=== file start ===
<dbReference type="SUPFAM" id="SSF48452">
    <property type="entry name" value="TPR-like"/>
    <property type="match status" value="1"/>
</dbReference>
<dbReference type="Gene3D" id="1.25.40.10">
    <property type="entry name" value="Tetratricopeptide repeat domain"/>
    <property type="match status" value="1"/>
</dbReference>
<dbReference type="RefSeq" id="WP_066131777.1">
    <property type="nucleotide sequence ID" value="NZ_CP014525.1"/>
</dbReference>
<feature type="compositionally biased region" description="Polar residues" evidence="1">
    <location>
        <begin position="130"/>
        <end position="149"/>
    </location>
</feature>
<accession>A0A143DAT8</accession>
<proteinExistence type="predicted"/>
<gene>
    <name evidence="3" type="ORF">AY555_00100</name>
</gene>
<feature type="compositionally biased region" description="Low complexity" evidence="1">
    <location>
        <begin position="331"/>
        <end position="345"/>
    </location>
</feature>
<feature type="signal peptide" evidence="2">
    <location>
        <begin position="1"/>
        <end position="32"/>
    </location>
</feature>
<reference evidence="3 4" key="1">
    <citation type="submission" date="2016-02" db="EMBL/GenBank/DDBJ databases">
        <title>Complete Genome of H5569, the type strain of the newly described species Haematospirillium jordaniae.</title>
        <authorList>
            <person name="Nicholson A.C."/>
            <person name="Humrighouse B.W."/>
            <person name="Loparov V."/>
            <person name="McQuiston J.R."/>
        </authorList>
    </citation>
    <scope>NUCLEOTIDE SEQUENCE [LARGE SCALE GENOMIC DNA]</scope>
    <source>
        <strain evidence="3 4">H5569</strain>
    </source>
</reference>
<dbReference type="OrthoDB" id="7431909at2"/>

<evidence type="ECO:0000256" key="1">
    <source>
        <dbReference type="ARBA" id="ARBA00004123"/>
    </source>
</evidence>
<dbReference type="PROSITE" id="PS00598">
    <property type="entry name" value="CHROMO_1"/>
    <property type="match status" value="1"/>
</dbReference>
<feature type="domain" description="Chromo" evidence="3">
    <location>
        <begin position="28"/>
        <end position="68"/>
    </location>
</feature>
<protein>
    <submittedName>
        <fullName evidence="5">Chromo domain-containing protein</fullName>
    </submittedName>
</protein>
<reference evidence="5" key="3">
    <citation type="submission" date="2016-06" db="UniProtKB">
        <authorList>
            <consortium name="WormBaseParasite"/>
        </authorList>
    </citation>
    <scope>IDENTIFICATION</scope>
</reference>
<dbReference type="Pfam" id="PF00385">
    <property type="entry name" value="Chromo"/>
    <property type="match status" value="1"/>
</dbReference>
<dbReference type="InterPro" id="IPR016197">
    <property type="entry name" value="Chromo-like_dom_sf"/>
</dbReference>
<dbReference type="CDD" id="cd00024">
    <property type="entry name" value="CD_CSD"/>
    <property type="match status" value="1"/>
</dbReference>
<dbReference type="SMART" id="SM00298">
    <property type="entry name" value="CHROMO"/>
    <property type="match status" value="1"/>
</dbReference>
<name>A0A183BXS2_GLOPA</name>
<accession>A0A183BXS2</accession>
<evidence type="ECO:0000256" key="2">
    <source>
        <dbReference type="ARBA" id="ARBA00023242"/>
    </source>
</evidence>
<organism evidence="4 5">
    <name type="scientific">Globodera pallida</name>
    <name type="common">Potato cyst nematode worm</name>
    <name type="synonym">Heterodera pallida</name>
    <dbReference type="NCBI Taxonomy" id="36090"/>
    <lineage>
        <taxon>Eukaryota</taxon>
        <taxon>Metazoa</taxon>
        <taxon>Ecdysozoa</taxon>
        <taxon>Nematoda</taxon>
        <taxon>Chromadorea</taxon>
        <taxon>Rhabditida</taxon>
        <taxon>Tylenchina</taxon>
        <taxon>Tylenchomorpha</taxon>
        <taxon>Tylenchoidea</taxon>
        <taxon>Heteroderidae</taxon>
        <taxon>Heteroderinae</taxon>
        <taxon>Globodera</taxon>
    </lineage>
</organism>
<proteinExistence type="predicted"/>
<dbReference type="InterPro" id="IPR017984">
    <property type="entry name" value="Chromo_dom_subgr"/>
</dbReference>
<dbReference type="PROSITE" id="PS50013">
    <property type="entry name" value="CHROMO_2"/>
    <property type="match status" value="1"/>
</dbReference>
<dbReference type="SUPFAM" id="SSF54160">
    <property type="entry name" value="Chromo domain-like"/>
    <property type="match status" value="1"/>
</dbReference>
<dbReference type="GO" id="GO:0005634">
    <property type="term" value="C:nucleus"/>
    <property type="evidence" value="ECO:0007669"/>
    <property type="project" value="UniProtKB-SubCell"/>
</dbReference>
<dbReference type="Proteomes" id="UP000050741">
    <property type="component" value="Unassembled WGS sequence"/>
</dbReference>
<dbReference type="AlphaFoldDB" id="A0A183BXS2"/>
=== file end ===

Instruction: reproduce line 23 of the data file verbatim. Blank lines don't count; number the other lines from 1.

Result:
<feature type="compositionally biased region" description="Low complexity" evidence="1">